The American Way: Family and Community in the Shaping of the American Identity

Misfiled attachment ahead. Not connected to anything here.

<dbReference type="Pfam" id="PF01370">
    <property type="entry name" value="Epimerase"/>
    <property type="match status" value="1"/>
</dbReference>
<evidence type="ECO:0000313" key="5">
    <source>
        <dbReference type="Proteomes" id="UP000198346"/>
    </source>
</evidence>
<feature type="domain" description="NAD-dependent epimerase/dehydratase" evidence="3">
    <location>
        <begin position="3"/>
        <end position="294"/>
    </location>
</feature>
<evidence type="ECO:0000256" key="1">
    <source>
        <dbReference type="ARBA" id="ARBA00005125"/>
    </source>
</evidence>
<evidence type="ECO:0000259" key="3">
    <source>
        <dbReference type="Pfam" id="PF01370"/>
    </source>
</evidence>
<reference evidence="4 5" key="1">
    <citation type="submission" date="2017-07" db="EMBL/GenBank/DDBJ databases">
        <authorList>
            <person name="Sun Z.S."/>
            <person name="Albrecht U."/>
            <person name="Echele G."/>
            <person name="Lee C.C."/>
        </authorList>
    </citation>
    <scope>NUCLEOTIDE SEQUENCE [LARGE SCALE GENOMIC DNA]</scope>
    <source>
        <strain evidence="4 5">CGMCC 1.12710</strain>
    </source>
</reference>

Allan Carlson argues that the United States has been--and remains--the most family-centered of modern nations. Since 1900, the American identity has been shaped by carefully constructed images of the American family and the American home. From the surprisingly radical measures proposed by Theodore Roosevelt to encourage large, stable families, to the unifying role of the "American home" in successfully assimilating immigrants, to the "maternalist" campaign that turned early federal welfare programs in a pro-family direction, to the grounding of American foreign policy during the Cold War years in a family- and faith-centered discourse, Dr. Carlson shows how Americans have successfully responded to great challenges by turning to family and faith as wellsprings of national unity. Read what the critics say about The 'American Way': "Allan Carlson's The 'American Way' is the most counter-cultural book of the year." -- James V. Schall, S.J., Georgetown University "The 'American Way' a fascinating contribution to the history of social policy." -- Michael Potemra, National Review "Allan Carlson's The 'American Way' is a brilliantly conceived and provocatively written social history that will challenge the accepted view, confuse the court historians, and enlighten the reading public." -- Bob Cheeks, Intellectual "Brilliant and disturbing, this book is a 'must read' for anyone worried about the state of our private and social institutions." -- Bruce P. Frohnen, Ave Maria School of Law "Carlson makes the case clear: The fight for the family, the fight for the dignity of motherhood, the fight for children rights--especially their right to enter and be part of society--is the cornerstone of our fight for the American Way." -- Eduardo Llull, Human Events "Allan Carlson knows more about the history of the American family than any other person....This is a book of major importance." -- James Hitchcock, St. Louis University "[I]n this intriguing history Carlson demonstrates that the perduringly American decision, distinguishing America from the 'Old Europe,' is in favor of what he calls the child-rich family. The American Way provides a solid historical foundation for understanding today's controversies over what it means to be 'pro-family.'" -- First Things "[Carlson] authoritatively recaps some forgotten history that is full of eye-opening fascination." -- Ray Olson, Booklist "Taking on those who posit individualism, capitalism, or diversity as the dominant theme of American life, Allan Carlson makes the case that the United States is best understood through images of home and the child-rich family." -- R.W. Patterson, The Weekly Standard "...A concise, immensely readable book....Our attempts to reconstruct society...must be informed by the history Carlson records." -- John Zmirak, The American Conservative "Much bolder measures are necessary, says Carlson, if American culture is again to be put on a family- and community-centered footing. In The 'American Way' he provides a stirring foundation and blueprint for just such measures." -- National Review Book Service